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From: Werner Pichler on 9 Jul 2010 02:45
On 8 Jul., 17:19, JK <jkn...(a)oacpc.com> wrote:
> Werner Pichler wrote:
> > On 8 Jul., 10:05, Joachim Parsch <s...(a)bunuel.franken.de> wrote:
> >> Werner Pichler schrieb:
> >>> two great teams battling it out relying on
> >>> their footballing skills and their tactical nous alone, helped
> >>> along by an excellent referee as Kassai.
> >> No, Germany wasn't great yesterday. Somehow they didn't believe,
> >> that they could win this. After about 15 minutes I already had
> >> this hopeless feeling. Just a few comments:
> > This is giving Spain too little credit. The reason Germany
> > couldn't play like against England or Argentina is that
> > Spain didn't allow it. The Germans delivered an honourable
> > battle in midfield, and even they came up short in the end,
> > they gave the Spaniards enough reasons to worry.
> > Like a venomous snake that only snaps twice, but each
> > occasion (Özil & Kroos) could have spelled a semifinal
> > exit for the Spaniards. My impression was that the game
> > was actually on the edge for the longest time.
> > I admit I overlooked the Ramos incident, which should have
> > warranted a yellow. Still, very few fouls in this match. Of
> > course, Germany could have played more aggressively,
> > "durch den Kampf ins Spiel zurückfinden" and all that, but
> > I very much prefer them if they don't. But then, I'm no
> > German fan... :)
> > And I don't think Puyol's header was a 'cheap' goal, it
> > was the logical conclusion of the continual wearing
> > down of the otherwise extremely disciplined and
> > resourceful German defence. One slip is all it takes,
> > not only in this respect football is very much like chess.
> In fact it was a very "German" goal in that respect. :)
> I am in agreement with some of your other points as well. I think
> Germany planned from the outset to win 1-0 and played an accordingly
> cautious game. My sense was they were just waiting for the right
The question is, is this the right way to play Spain,
maybe even the only way, or did Löw commit his
team to a tactic that was doomed to fail. Joachim
and others seem to think so; myself, I think it was
a valid game plan, I don't see easily how else
Germany would have had any chance beating
> But I think that what they didn't count on was the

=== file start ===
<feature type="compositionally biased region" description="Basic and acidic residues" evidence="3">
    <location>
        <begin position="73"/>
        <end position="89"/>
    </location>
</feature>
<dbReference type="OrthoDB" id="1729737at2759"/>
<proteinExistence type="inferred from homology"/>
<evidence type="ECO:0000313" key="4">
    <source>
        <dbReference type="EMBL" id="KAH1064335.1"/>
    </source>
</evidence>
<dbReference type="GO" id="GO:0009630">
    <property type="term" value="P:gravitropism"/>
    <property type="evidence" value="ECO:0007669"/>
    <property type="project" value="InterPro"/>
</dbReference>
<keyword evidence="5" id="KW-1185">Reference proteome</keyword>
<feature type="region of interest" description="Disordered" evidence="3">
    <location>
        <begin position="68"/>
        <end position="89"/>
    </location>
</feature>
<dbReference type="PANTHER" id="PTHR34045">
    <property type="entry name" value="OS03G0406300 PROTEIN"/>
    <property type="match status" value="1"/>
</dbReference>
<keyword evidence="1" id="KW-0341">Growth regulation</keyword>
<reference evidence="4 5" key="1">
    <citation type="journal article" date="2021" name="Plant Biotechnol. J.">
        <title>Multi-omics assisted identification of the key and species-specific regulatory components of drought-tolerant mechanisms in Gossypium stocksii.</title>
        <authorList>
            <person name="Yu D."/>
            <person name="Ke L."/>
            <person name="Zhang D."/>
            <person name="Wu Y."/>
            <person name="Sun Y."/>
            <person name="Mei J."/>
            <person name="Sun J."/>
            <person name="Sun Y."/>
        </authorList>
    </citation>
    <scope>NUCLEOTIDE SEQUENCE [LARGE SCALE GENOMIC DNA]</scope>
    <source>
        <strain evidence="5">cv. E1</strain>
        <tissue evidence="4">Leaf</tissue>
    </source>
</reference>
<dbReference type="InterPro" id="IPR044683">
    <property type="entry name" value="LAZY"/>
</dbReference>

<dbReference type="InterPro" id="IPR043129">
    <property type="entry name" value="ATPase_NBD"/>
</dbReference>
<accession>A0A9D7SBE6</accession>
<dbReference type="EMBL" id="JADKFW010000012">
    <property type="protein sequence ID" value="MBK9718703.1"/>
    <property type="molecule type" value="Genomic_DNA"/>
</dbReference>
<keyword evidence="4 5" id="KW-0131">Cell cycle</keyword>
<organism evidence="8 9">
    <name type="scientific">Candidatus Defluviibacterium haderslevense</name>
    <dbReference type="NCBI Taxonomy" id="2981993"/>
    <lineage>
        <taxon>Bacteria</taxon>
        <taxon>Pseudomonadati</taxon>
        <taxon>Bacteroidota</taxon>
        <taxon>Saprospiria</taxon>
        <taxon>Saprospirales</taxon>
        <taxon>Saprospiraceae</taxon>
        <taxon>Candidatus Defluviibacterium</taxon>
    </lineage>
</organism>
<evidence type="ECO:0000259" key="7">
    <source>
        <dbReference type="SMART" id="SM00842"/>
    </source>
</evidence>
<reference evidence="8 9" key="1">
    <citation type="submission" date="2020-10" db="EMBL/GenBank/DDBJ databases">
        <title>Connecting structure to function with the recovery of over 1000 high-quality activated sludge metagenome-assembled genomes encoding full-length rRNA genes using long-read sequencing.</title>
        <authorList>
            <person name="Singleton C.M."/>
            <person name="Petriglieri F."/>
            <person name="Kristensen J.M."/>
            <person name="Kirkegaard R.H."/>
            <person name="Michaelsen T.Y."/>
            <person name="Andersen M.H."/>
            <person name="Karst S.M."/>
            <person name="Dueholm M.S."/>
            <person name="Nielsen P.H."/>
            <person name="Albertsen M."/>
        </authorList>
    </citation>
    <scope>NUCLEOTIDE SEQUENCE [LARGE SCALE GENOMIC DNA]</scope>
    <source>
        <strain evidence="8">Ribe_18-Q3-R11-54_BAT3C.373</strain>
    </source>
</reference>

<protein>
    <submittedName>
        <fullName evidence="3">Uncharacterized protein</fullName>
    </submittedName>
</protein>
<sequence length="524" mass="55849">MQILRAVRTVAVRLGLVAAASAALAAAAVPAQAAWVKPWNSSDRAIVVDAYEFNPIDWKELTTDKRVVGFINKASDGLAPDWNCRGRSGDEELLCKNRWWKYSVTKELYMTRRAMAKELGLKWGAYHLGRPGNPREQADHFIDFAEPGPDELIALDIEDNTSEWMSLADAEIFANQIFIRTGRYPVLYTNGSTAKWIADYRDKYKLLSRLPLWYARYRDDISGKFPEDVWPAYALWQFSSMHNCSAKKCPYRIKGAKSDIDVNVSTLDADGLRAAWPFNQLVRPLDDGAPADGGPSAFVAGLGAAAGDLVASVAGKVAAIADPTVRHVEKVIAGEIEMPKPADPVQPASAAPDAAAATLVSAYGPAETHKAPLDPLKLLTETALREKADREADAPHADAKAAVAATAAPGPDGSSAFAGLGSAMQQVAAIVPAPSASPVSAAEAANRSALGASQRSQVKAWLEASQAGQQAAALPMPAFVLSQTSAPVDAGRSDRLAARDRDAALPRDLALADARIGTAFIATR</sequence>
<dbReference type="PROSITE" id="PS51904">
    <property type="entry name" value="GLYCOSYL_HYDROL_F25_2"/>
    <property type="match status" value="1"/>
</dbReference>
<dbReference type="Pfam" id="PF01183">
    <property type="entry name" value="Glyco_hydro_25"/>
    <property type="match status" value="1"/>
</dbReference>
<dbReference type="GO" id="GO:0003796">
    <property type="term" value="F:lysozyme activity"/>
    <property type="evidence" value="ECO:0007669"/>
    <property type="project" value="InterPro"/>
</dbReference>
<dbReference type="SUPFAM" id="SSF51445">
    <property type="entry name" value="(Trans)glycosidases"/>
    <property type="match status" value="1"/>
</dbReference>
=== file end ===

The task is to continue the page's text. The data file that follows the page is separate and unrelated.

> Spanish getting stronger as the game went on, particularly in midfield
> and on defense, and strangled any counters before they could get going.
Yes, that was the key to winning the game - the balance
of mutual respect that dominated in the early stages
slowly and inexorably tipped towards the Spaniards as
the game progressed - not because of bad tactics or
'choking' but because one team was just this little
bit better than the other, and took heart from it.
> Spain really was all over them in the middle of the field and Pique
> and Puyol were also very solid. Still, had Kroos scored on his
> chance, the game would have gone exactly as planned from a German
> It also doesn't help that Oezil did not have a good match.
It's his disappearing act in big matches, it's the same
From: Mark V. on 9 Jul 2010 03:18
On Jul 8, 1:40 pm, Chagney Hunt <ess...(a)gmail.com> wrote:
> On Jul 8, 4:36 pm, Mehdi <Be...(a)soccer-europe.com> wrote:
> > I don't think it was the players who choked, it was the coach.
> > Trochowski's selection flew in the face of the aggressive, attacking
> > approach adopted in the previous games. Schweinsteiger sat too deep
> > because Lowe was afraid of a counter to their counter attack when there
> > was no need. Spain's midfield is one paced.
> Quick -- how does Spain score the majority of their goals?
It begins with "c". There is a reason why the ultra-mega-defensive
Swiss were the only team to beat them and why the ultra-mega-
conservative Portuguese almost held their own against them.
From: Abubakr on 9 Jul 2010 04:12
On Jul 9, 5:18 pm, "Mark V." <markvande...(a)yahoo.com> wrote:
> On Jul 8, 1:40 pm, Chagney Hunt <ess...(a)gmail.com> wrote:
> > On Jul 8, 4:36 pm, Mehdi <Be...(a)soccer-europe.com> wrote:
> > > I don't think it was the players who choked, it was the coach.
> > > Trochowski's selection flew in the face of the aggressive, attacking
> > > approach adopted in the previous games. Schweinsteiger sat too deep
> > > because Lowe was afraid of a counter to their counter attack when there
> > > was no need. Spain's midfield is one paced.
> > Quick -- how does Spain score the majority of their goals?
> It begins with "c".
It's the most important aspect of the modern game and every great team
worthy of the title should be able to exploit the transitions from
defence to attack, it's at such times is that usually space is
available at its utmost and the opposition unbalanced. Why should the
Spanish game not be able to work best at those times, like everybody
>There is a reason why the ultra-mega-defensive
> Swiss were the only team to beat them and why the ultra-mega-
> conservative Portuguese almost held their own against them.
The whole idea behind 'parking the bus' is to not through up any
instances of transition from defence to attack by not bothering to
attack at all. If you can fluke a goal at some point, a la les
Swisses, all dandy, otherwise you end up like Portugal.